A nice circle of friends and family. I have already started the next book in the series which is way sweeter and I like it much more.

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review 2018-02-07 00:03
Review: Ready Player One
Ready Player One - Ernest Cline

I wasn't very interested in Ready Player One when it was first published and in the years that followed. I'd known several readers who gave it very high praise, but I wasn't convinced. The reasons they supplied rested primarily on nostalgia. It sounded like the kind of story I'd love to snub, but, I admit, I was curious. I figured I might pick it up if I made it through the books I really wanted to read. (But that day would nevercome.)

One might imagine that the turning point came as a result of the forthcoming film adaptation of Ready Player One. The movie trailer has been quite popular in recent months. Many are picking up the novel for the first time. For me, it wasn't the movie trailer. My reason: my library is currently doing a community read of the novel and as I passed by a table filled with a hundred copies, I went with a whim. (Rather spontaneous of me.) I picked it up and started reading.

And I hated it.

Seriously, I. HATED. IT.

I don't abandon books often, but I was freakishly close to abandoning Ready Player One. I was seventy or eighty pages in. Not only was I bored, but I was angered. This was terrible writing. The plot was contrived. A flurry of action was followed by ten pages of info-dropping. Our protagonist goes on an endless rant about religion that has nothing to do with the plot. Why? Because clearly the author wants us to know how he feels about religion. Irrelevant. The world building was chaotic—oh yeah, it's the future, so much has changed, but only things that relate directly to the plot—everything else has remained the same. Apparently, we as a society have reached the height of interactive virtual reality, but still deal in basic ATMs, message boards, YouTube, laptops, and parcels and pizzas delivered by humans. Lazy. Uninspired. The story was unbelievable. No one could do the things these characters were doing. We're supposed to believe that people in their early twenties could tear through every bit of significant pop entertainment of the 70s, 80s, and 90s, and somehow have time to scour over much of it hundreds of more times. No world that is in such desperate need for energy is going to waste such vast amounts of energy playing 8-bit video games. Somehow, this is supposed to save the world? Ready Player One sells itself as some brilliant vision of the future, but in reality it is a preposterous, self-absorbed fantasy by a nostalgic author with a major fetish for the 80s. Ugggghhhh.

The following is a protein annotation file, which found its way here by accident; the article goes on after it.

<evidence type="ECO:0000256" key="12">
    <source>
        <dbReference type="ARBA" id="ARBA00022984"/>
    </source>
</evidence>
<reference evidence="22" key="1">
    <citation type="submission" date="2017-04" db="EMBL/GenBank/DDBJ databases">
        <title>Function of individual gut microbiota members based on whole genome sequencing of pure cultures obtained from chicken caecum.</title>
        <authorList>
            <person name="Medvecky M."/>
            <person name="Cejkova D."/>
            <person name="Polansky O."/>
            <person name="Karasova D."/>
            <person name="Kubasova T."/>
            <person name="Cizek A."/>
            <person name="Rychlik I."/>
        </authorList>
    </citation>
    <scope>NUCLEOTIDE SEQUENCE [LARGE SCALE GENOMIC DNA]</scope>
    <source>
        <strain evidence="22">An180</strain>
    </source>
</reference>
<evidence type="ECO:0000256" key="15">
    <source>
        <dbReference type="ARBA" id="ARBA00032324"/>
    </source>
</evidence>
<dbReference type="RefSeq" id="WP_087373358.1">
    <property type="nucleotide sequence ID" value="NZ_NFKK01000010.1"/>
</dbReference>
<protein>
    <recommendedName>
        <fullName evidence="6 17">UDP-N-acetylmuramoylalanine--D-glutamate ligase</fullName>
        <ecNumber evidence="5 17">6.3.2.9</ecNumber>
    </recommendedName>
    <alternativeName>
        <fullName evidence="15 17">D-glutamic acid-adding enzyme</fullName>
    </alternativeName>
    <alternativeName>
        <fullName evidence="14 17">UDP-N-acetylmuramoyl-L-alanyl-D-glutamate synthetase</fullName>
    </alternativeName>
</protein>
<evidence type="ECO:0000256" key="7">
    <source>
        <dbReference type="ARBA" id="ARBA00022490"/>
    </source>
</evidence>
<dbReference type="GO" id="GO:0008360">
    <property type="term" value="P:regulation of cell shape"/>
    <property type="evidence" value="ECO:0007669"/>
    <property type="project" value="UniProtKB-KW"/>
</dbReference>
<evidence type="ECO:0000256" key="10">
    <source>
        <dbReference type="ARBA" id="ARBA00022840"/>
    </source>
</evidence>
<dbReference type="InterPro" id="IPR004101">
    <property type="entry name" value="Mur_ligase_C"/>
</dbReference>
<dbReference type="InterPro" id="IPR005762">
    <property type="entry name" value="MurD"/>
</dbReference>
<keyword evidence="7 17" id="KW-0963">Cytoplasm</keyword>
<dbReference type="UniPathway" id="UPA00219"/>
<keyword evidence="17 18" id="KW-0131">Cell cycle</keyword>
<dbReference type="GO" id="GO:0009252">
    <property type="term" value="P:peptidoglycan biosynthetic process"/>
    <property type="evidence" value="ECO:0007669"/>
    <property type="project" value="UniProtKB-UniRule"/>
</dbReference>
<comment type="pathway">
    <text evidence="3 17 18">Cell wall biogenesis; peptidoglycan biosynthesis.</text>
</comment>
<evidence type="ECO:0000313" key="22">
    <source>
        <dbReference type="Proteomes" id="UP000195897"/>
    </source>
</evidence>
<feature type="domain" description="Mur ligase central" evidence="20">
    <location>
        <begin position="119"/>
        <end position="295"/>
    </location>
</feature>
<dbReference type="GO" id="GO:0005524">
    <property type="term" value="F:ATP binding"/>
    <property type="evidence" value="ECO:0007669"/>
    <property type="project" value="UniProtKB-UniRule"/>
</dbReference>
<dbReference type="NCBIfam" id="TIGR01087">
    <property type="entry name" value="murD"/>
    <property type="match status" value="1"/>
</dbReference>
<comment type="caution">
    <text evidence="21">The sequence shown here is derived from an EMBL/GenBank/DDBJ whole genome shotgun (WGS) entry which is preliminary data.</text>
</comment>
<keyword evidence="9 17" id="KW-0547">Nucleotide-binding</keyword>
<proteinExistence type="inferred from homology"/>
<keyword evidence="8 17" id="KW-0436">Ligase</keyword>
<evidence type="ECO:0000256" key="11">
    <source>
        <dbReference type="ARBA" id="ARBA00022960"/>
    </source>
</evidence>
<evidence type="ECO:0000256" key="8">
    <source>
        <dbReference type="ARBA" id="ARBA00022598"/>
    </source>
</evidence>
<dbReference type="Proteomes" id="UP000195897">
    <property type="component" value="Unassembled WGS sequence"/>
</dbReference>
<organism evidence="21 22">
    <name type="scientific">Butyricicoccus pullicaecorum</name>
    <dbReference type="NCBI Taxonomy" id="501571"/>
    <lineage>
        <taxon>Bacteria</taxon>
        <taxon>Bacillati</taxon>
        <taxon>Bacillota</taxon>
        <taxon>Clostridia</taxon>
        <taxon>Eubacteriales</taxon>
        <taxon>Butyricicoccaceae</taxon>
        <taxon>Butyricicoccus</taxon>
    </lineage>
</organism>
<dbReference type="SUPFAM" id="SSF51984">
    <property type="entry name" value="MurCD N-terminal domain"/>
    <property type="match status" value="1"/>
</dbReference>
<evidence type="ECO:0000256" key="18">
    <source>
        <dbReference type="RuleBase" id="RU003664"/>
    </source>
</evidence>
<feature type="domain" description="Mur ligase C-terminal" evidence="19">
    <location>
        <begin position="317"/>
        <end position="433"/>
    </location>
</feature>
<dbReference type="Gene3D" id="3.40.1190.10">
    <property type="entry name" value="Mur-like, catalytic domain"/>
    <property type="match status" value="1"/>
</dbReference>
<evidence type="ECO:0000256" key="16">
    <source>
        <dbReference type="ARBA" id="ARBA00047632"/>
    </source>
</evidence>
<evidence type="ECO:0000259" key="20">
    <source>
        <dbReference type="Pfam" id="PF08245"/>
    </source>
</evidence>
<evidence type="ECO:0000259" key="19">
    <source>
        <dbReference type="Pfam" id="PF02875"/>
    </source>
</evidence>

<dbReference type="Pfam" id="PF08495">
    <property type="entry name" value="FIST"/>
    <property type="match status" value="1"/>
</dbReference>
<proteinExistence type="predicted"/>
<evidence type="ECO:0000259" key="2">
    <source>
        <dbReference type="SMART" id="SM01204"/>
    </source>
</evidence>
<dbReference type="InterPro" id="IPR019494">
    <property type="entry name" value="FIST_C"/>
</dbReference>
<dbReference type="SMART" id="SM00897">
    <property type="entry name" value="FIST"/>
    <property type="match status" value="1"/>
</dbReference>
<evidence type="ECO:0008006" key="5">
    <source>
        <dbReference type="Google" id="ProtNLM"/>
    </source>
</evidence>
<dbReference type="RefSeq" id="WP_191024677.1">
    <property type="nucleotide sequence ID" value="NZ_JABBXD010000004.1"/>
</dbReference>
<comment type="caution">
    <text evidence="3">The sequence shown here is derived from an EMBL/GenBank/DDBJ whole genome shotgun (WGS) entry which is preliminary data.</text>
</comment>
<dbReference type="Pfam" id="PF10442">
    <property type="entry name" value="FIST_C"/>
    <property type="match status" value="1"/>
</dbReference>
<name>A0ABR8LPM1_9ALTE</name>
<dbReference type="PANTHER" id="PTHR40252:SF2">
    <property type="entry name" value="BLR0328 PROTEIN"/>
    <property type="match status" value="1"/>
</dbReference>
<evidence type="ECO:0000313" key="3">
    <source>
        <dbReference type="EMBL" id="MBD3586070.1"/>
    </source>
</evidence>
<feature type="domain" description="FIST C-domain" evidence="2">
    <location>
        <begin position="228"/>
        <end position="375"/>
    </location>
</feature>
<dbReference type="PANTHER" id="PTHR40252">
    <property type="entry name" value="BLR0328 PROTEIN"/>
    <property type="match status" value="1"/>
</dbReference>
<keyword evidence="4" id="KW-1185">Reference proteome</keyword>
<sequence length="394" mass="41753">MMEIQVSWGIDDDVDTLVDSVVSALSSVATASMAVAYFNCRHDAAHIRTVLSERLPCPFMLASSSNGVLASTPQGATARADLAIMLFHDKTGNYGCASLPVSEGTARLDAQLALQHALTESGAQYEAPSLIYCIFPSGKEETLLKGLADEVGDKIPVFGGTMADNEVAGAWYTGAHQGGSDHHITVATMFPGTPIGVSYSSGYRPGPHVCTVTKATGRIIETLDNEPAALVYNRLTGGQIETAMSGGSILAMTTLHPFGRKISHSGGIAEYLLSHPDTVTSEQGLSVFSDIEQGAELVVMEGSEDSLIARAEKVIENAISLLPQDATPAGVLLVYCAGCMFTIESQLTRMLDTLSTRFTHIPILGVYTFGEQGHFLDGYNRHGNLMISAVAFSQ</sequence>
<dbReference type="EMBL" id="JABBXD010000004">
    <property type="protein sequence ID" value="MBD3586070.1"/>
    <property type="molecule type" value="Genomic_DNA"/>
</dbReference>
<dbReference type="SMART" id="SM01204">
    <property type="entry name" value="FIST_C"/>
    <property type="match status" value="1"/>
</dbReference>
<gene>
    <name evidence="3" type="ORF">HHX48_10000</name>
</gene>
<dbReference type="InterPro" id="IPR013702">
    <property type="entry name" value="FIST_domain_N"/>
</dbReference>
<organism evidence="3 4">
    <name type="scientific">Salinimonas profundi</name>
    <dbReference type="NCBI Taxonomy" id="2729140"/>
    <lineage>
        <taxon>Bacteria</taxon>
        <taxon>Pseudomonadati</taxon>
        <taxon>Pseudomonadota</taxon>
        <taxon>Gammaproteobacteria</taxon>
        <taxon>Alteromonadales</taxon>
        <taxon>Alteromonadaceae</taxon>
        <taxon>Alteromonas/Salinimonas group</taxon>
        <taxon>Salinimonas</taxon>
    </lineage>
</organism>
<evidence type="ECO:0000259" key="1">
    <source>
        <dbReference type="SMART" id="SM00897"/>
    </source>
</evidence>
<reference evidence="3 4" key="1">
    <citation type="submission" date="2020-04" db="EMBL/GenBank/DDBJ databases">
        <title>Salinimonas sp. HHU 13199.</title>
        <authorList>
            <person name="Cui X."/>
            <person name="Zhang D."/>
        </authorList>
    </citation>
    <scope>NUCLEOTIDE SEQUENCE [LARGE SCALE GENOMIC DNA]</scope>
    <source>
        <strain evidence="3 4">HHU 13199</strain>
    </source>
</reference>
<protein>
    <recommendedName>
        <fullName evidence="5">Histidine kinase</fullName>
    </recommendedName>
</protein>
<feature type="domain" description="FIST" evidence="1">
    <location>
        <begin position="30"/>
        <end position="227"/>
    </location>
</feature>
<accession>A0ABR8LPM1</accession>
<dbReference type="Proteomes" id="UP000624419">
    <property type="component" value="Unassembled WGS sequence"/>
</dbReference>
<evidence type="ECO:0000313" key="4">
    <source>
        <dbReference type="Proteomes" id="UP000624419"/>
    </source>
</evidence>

I was so close to abandoning this novel. Why didn't I? One reason: I didn't have anything readily available to read in its place. I told myself I'd pick up another book next chance I got, but in the meantime I'd read another chapter to two, just to have something to read.

And then the bastard of a book pulled me in.

How sucked in was I? I'm almost embarrassed to say that I tore through this book. Like the next 300 pages in 24 hours. Does this mean the story became more plausible? That some deep meaning was unearthed in the OASIS? The juvenile writing improved? No. It means that I, a literary snob, was pulled into the... the... action of the story. Dare I say, the action was riveting. The story was... fun.

But it was fun the same way eating an entire package of pre-packaged cookies is. You know you can do better as far as taste. You know you should do better in regards to nutrition. But you can't stop. Your fat cells are screaming for more and it's all you have in the way of sweets. Okay, maybe that's a bad analogy. A more apt analogy might be... it's like a video game. Or binge watching your favorite series. You know there are a million ways you can better spend your time. You know that when you reach the end of your life, you're probably not going to say, “Dang, I wish I'd played more Dig Dug.” But you're enjoying yourself; what's the harm in that, right? Maybe.